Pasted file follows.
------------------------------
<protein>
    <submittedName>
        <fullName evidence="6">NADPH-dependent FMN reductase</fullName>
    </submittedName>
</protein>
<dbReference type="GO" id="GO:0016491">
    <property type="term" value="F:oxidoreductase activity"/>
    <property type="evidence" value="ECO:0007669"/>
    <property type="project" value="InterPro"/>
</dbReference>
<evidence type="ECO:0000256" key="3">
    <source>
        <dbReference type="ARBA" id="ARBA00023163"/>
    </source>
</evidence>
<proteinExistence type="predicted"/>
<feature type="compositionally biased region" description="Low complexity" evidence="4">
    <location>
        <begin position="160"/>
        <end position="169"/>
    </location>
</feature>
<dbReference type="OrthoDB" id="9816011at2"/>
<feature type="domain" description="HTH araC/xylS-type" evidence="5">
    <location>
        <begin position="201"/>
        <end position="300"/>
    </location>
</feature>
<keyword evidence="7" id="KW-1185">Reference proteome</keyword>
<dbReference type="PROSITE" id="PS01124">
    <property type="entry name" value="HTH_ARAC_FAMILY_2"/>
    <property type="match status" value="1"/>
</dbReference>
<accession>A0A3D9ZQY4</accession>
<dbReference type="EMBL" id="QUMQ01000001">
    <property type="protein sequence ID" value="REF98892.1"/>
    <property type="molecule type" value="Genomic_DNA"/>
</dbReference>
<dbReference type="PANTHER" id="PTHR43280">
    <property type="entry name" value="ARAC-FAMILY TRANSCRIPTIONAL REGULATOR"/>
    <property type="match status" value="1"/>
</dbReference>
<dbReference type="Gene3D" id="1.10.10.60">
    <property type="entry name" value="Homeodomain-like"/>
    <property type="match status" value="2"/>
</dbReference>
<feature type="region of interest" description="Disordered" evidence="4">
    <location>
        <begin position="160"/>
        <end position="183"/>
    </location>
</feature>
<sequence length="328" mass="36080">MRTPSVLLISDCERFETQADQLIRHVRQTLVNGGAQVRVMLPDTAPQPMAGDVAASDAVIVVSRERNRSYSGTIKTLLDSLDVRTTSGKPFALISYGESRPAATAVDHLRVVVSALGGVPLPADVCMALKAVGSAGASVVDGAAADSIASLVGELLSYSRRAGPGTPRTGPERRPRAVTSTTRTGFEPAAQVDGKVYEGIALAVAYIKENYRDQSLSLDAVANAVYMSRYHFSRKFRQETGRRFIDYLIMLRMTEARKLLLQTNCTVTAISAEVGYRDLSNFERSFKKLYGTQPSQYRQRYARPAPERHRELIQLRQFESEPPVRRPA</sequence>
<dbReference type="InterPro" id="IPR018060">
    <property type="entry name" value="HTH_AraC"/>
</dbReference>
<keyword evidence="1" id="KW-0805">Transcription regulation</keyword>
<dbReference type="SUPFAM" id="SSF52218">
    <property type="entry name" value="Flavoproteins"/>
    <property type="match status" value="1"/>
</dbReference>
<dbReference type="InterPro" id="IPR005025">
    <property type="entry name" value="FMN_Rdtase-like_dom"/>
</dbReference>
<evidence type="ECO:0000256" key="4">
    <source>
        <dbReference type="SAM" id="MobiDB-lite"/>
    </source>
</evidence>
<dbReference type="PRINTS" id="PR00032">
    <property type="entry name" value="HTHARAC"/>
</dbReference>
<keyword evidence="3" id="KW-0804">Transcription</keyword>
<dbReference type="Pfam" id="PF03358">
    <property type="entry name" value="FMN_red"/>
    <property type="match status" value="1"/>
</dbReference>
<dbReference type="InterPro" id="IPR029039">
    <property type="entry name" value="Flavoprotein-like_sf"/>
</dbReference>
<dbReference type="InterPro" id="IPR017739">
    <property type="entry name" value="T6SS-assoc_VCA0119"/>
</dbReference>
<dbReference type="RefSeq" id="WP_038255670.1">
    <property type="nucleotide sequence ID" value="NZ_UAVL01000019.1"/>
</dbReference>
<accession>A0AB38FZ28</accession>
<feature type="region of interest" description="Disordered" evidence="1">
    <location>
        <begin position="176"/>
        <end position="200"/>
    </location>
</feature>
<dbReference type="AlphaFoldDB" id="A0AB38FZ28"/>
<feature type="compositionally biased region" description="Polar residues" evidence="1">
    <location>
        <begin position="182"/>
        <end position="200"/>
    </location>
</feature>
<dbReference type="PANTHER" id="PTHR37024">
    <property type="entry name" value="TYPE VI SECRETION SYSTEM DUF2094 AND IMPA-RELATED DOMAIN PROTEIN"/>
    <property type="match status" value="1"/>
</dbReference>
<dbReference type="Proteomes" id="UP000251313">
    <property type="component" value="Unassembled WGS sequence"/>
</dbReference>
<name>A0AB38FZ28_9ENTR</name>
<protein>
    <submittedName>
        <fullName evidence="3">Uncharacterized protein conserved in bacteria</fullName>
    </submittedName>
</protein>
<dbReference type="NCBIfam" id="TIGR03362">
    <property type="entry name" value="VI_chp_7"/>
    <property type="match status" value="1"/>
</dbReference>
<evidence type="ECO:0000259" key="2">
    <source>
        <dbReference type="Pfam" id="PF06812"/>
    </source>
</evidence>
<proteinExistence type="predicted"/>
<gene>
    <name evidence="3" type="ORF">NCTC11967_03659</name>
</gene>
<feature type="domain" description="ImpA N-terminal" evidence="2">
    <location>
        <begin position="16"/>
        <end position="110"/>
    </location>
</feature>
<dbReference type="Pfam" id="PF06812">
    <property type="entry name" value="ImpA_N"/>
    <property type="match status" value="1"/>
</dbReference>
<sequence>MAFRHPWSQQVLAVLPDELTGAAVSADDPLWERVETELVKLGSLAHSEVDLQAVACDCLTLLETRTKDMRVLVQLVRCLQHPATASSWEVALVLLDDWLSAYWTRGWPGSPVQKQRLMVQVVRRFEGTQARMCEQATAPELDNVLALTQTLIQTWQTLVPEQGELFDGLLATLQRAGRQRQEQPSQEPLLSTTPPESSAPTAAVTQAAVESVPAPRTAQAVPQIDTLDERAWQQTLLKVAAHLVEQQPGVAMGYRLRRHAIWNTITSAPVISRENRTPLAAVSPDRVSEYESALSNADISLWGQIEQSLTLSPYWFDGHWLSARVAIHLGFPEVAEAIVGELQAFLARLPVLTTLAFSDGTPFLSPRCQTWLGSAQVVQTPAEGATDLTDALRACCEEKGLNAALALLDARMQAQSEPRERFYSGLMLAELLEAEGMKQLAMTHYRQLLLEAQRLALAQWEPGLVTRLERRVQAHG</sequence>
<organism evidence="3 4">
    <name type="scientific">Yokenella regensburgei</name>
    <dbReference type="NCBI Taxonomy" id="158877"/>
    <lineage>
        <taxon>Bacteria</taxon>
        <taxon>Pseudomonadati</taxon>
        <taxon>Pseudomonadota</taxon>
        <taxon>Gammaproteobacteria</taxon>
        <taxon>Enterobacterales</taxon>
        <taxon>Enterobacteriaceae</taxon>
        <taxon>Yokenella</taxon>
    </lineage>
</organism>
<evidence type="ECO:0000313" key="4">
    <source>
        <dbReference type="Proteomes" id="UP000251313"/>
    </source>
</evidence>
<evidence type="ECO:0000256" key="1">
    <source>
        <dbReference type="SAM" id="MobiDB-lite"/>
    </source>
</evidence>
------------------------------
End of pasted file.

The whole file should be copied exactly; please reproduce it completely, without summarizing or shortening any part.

<protein>
    <submittedName>
        <fullName evidence="6">NADPH-dependent FMN reductase</fullName>
    </submittedName>
</protein>
<dbReference type="GO" id="GO:0016491">
    <property type="term" value="F:oxidoreductase activity"/>
    <property type="evidence" value="ECO:0007669"/>
    <property type="project" value="InterPro"/>
</dbReference>
<evidence type="ECO:0000256" key="3">
    <source>
        <dbReference type="ARBA" id="ARBA00023163"/>
    </source>
</evidence>
<proteinExistence type="predicted"/>
<feature type="compositionally biased region" description="Low complexity" evidence="4">
    <location>
        <begin position="160"/>
        <end position="169"/>
    </location>
</feature>
<dbReference type="OrthoDB" id="9816011at2"/>
<feature type="domain" description="HTH araC/xylS-type" evidence="5">
    <location>
        <begin position="201"/>
        <end position="300"/>
    </location>
</feature>
<keyword evidence="7" id="KW-1185">Reference proteome</keyword>
<dbReference type="PROSITE" id="PS01124">
    <property type="entry name" value="HTH_ARAC_FAMILY_2"/>
    <property type="match status" value="1"/>
</dbReference>
<accession>A0A3D9ZQY4</accession>
<dbReference type="EMBL" id="QUMQ01000001">
    <property type="protein sequence ID" value="REF98892.1"/>
    <property type="molecule type" value="Genomic_DNA"/>
</dbReference>
<dbReference type="PANTHER" id="PTHR43280">
    <property type="entry name" value="ARAC-FAMILY TRANSCRIPTIONAL REGULATOR"/>
    <property type="match status" value="1"/>
</dbReference>
<dbReference type="Gene3D" id="1.10.10.60">
    <property type="entry name" value="Homeodomain-like"/>
    <property type="match status" value="2"/>
</dbReference>
<feature type="region of interest" description="Disordered" evidence="4">
    <location>
        <begin position="160"/>
        <end position="183"/>
    </location>
</feature>
<sequence length="328" mass="36080">MRTPSVLLISDCERFETQADQLIRHVRQTLVNGGAQVRVMLPDTAPQPMAGDVAASDAVIVVSRERNRSYSGTIKTLLDSLDVRTTSGKPFALISYGESRPAATAVDHLRVVVSALGGVPLPADVCMALKAVGSAGASVVDGAAADSIASLVGELLSYSRRAGPGTPRTGPERRPRAVTSTTRTGFEPAAQVDGKVYEGIALAVAYIKENYRDQSLSLDAVANAVYMSRYHFSRKFRQETGRRFIDYLIMLRMTEARKLLLQTNCTVTAISAEVGYRDLSNFERSFKKLYGTQPSQYRQRYARPAPERHRELIQLRQFESEPPVRRPA</sequence>
<dbReference type="InterPro" id="IPR018060">
    <property type="entry name" value="HTH_AraC"/>
</dbReference>
<keyword evidence="1" id="KW-0805">Transcription regulation</keyword>
<dbReference type="SUPFAM" id="SSF52218">
    <property type="entry name" value="Flavoproteins"/>
    <property type="match status" value="1"/>
</dbReference>
<dbReference type="InterPro" id="IPR005025">
    <property type="entry name" value="FMN_Rdtase-like_dom"/>
</dbReference>
<evidence type="ECO:0000256" key="4">
    <source>
        <dbReference type="SAM" id="MobiDB-lite"/>
    </source>
</evidence>
<dbReference type="PRINTS" id="PR00032">
    <property type="entry name" value="HTHARAC"/>
</dbReference>
<keyword evidence="3" id="KW-0804">Transcription</keyword>
<dbReference type="Pfam" id="PF03358">
    <property type="entry name" value="FMN_red"/>
    <property type="match status" value="1"/>
</dbReference>
<dbReference type="InterPro" id="IPR029039">
    <property type="entry name" value="Flavoprotein-like_sf"/>
</dbReference>
<dbReference type="InterPro" id="IPR017739">
    <property type="entry name" value="T6SS-assoc_VCA0119"/>
</dbReference>
<dbReference type="RefSeq" id="WP_038255670.1">
    <property type="nucleotide sequence ID" value="NZ_UAVL01000019.1"/>
</dbReference>
<accession>A0AB38FZ28</accession>
<feature type="region of interest" description="Disordered" evidence="1">
    <location>
        <begin position="176"/>
        <end position="200"/>
    </location>
</feature>
<dbReference type="AlphaFoldDB" id="A0AB38FZ28"/>
<feature type="compositionally biased region" description="Polar residues" evidence="1">
    <location>
        <begin position="182"/>
        <end position="200"/>
    </location>
</feature>
<dbReference type="PANTHER" id="PTHR37024">
    <property type="entry name" value="TYPE VI SECRETION SYSTEM DUF2094 AND IMPA-RELATED DOMAIN PROTEIN"/>
    <property type="match status" value="1"/>
</dbReference>
<dbReference type="Proteomes" id="UP000251313">
    <property type="component" value="Unassembled WGS sequence"/>
</dbReference>
<name>A0AB38FZ28_9ENTR</name>
<protein>
    <submittedName>
        <fullName evidence="3">Uncharacterized protein conserved in bacteria</fullName>
    </submittedName>
</protein>
<dbReference type="NCBIfam" id="TIGR03362">
    <property type="entry name" value="VI_chp_7"/>
    <property type="match status" value="1"/>
</dbReference>
<evidence type="ECO:0000259" key="2">
    <source>
        <dbReference type="Pfam" id="PF06812"/>
    </source>
</evidence>
<proteinExistence type="predicted"/>
<gene>
    <name evidence="3" type="ORF">NCTC11967_03659</name>
</gene>
<feature type="domain" description="ImpA N-terminal" evidence="2">
    <location>
        <begin position="16"/>
        <end position="110"/>
    </location>
</feature>
<dbReference type="Pfam" id="PF06812">
    <property type="entry name" value="ImpA_N"/>
    <property type="match status" value="1"/>
</dbReference>
<sequence>MAFRHPWSQQVLAVLPDELTGAAVSADDPLWERVETELVKLGSLAHSEVDLQAVACDCLTLLETRTKDMRVLVQLVRCLQHPATASSWEVALVLLDDWLSAYWTRGWPGSPVQKQRLMVQVVRRFEGTQARMCEQATAPELDNVLALTQTLIQTWQTLVPEQGELFDGLLATLQRAGRQRQEQPSQEPLLSTTPPESSAPTAAVTQAAVESVPAPRTAQAVPQIDTLDERAWQQTLLKVAAHLVEQQPGVAMGYRLRRHAIWNTITSAPVISRENRTPLAAVSPDRVSEYESALSNADISLWGQIEQSLTLSPYWFDGHWLSARVAIHLGFPEVAEAIVGELQAFLARLPVLTTLAFSDGTPFLSPRCQTWLGSAQVVQTPAEGATDLTDALRACCEEKGLNAALALLDARMQAQSEPRERFYSGLMLAELLEAEGMKQLAMTHYRQLLLEAQRLALAQWEPGLVTRLERRVQAHG</sequence>
<organism evidence="3 4">
    <name type="scientific">Yokenella regensburgei</name>
    <dbReference type="NCBI Taxonomy" id="158877"/>
    <lineage>
        <taxon>Bacteria</taxon>
        <taxon>Pseudomonadati</taxon>
        <taxon>Pseudomonadota</taxon>
        <taxon>Gammaproteobacteria</taxon>
        <taxon>Enterobacterales</taxon>
        <taxon>Enterobacteriaceae</taxon>
        <taxon>Yokenella</taxon>
    </lineage>
</organism>
<evidence type="ECO:0000313" key="4">
    <source>
        <dbReference type="Proteomes" id="UP000251313"/>
    </source>
</evidence>
<evidence type="ECO:0000256" key="1">
    <source>
        <dbReference type="SAM" id="MobiDB-lite"/>
    </source>
</evidence>